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Budget: Key points for retail

Rishi Sunak stood up to deliver his first joint Budget and spending review at the House of Commons today. He says jobs, growth and wages are… View Article


Budget: Key points for retail

Rishi Sunak stood up to deliver his first joint Budget and spending review at the House of Commons today.

He says jobs, growth and wages are all going up, and there will be a pay rise for more than two million people. He also said there are “challenging months ahead” but his Budget sets out a plan for a “new economy, post-Covid. An economy fit for a new age of optimism”.

Responding to the Chancellor’s Budget announcement today, Helen Dickinson OBE, Chief Executive of the British Retail Consortium, said: “Today, the Chancellor spoke of a new age of optimism, but retailers will struggle to share his confidence after a Budget that does not do enough to reduce the burden of costs bearing down on our shops, our high streets and our communities. This budget is a missed opportunity for retail and the three million people who work in the industry, and it prevents retail from maximising its contribution to the government’s levelling up agenda.”

On Business Rates:
The government today introduces a new business rates improvement relief which will see every single business pay no extra business rates for 12 months.

“Millions of businesses will see their tax bills rise without intervention,” Sunak warned.

The budget has also announced today for one year a new 50 per cent business rates discount for the retail, leisure and hospitality sector. This marks a tax cut of almost £1.7 billion.

“This marks the biggest single year tax cuts to business rates in over 30 years,” Sunak said.

Responding, Helen Dickinson OBE, Chief Executive of the British Retail Consortium, said: “It’s a mixed bag of announcements from the Chancellor which falls far short of the truly fundamental reform that is needed and was promised in the government’s 2019 manifesto.

“With firms still stuck on property valuations from 2015, the move to a three-year revaluation cycle, supported by a properly funded VOA, is welcome and is a clear acknowledgement that rates have fallen well out of kilter with the wider property market. The freeze in the multiplier is positive, though the evidence is clear that the current rate – over 50% in England – is already far too high.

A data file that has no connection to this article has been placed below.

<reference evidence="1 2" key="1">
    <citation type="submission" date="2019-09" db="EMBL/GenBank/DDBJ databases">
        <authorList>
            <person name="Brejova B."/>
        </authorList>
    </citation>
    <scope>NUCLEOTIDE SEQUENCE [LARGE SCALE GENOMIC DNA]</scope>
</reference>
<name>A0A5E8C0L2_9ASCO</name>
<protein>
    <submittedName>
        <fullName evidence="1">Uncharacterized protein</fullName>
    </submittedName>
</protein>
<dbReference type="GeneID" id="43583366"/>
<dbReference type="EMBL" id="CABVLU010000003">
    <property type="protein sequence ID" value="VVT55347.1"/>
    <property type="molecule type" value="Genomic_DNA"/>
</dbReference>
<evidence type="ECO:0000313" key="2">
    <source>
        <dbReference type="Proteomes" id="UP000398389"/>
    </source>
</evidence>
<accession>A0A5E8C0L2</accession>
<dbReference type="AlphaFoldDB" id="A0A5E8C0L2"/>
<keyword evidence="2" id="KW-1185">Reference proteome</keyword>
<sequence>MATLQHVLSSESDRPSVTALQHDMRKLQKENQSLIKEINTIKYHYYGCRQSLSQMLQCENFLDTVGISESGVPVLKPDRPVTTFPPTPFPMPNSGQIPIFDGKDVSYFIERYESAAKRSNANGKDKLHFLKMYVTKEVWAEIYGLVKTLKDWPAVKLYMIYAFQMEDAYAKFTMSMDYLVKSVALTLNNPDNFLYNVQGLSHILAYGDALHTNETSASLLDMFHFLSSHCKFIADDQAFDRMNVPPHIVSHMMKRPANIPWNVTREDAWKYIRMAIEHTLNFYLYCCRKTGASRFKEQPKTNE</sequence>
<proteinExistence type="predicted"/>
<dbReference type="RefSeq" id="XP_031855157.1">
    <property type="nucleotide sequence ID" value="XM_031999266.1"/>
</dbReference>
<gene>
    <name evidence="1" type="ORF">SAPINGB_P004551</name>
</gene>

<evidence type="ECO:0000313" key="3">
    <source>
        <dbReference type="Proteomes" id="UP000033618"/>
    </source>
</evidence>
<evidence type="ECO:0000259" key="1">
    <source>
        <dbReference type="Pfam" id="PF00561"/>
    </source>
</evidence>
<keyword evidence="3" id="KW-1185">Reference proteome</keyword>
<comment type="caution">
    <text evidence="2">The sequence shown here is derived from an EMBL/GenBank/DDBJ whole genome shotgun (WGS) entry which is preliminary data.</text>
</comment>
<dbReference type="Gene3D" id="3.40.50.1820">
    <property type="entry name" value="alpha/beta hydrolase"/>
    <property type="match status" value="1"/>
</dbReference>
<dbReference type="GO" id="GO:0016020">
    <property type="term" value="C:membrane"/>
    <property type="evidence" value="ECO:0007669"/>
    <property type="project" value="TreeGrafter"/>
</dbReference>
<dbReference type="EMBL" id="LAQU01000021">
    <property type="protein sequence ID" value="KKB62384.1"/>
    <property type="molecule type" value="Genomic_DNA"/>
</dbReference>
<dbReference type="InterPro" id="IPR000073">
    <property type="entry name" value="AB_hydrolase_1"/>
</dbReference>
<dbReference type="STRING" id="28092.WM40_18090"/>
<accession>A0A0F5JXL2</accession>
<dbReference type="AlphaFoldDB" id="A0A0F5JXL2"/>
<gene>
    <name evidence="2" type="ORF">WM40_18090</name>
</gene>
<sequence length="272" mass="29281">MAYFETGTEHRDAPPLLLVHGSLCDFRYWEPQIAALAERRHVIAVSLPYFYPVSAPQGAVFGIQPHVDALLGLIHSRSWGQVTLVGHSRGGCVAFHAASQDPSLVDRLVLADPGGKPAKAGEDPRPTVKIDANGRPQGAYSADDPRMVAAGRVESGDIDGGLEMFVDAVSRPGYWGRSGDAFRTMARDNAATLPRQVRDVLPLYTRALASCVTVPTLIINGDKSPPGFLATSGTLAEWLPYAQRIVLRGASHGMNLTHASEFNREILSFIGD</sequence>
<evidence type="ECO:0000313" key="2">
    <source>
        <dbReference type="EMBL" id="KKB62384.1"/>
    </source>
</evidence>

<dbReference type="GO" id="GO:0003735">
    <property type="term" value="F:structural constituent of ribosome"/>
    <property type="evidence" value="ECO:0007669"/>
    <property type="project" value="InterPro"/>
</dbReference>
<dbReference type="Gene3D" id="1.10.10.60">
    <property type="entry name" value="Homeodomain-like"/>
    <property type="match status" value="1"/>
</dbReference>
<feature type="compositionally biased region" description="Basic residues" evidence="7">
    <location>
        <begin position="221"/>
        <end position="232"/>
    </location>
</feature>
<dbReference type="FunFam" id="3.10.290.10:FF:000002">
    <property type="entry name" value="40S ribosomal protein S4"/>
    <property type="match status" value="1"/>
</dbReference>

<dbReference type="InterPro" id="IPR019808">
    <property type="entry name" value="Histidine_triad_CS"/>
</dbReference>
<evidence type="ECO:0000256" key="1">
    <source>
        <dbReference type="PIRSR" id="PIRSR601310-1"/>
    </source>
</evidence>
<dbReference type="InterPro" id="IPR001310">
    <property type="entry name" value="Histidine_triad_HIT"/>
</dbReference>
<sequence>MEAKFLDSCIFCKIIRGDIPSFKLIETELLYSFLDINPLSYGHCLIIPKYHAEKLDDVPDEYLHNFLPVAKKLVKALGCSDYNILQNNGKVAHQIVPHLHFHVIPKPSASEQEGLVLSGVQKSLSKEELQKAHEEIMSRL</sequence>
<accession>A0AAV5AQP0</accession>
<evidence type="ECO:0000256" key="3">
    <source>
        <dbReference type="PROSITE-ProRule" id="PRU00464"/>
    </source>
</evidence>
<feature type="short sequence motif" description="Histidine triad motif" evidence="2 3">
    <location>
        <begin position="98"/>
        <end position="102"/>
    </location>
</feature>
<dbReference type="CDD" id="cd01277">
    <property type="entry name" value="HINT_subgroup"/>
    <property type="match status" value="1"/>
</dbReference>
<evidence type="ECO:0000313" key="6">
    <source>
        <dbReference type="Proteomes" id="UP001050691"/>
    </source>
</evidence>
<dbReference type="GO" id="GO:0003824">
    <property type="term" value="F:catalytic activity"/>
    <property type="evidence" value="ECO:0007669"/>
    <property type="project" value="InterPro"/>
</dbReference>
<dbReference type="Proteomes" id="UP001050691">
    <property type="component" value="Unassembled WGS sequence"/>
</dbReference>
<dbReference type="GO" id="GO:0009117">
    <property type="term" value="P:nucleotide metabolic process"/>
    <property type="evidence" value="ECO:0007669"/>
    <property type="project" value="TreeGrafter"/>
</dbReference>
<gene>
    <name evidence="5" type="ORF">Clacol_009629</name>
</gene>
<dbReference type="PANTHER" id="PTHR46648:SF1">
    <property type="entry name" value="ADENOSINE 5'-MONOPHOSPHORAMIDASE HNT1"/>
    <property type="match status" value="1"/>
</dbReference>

“We also welcome the property investment relief and green investment relief, both of which the BRC has called for, which will provide some support for much needed investment in green technology and property improvements.

“While the Government’s 50% bridging relief for 2022/23 may prove to be beneficial for the smallest businesses, it will do little to support the businesses that pay two thirds of retail business rates and employ 1.5 million people. With no reduction in the burden, this will lead to the unnecessary loss of shops and jobs and fails to incentivise investment in all parts of the country. This is bad news for every member of the public who wants a vibrant high street in their local community, with retail at its heart.”

National Living Wage:

Sunak confirms the rise of national living wage by 6.6 per cent from April – increasing by 59p per hour for those aged 23 and over. The National Living Wage will rise next April from £8.91 to £9.50 per hour.

Responding, Helen Dickinson said: “The retail industry strongly supports the intention to raise wages in the industry and has been working hard in recent years to secure the productivity improvements needed to ensure such increases are sustainable. Currently, retailers are grappling with an assortment of government-imposed costs – higher National Insurance Contributions, higher Corporation Tax, sky high business rates – at a time when sales are slowing and supply chains are experiencing significant disruption. Unfortunately, the combined impact of additional costs will add to the pressure on prices – with three in five retailers saying that prices will rise before Christmas.”

On supply chains:

To address the HGV driver shortage, the government is introducing temporary visas, tackling testing backlogs, changing cabotage requirements, and today announced new funding to improve lorry park facilities.
Sunak said: “We’ve already suspended the HGV levy until August, and I can do more today, extending it for a further year until 2023, and freezing Vehicle Excise Duty for heavy goods vehicles.”
According to Sunak, these are “shared global problems, not unique to the UK”.

Responding, Helen Dickinson said: “Positive news for our nation’s HGV drivers. The BRC strongly supports the investment in lorry driver facilities around the UK, and we hope this makes lorry driving a more attractive career to those who may be considering it, as well as helping to retain those hardworking drivers already in post.”

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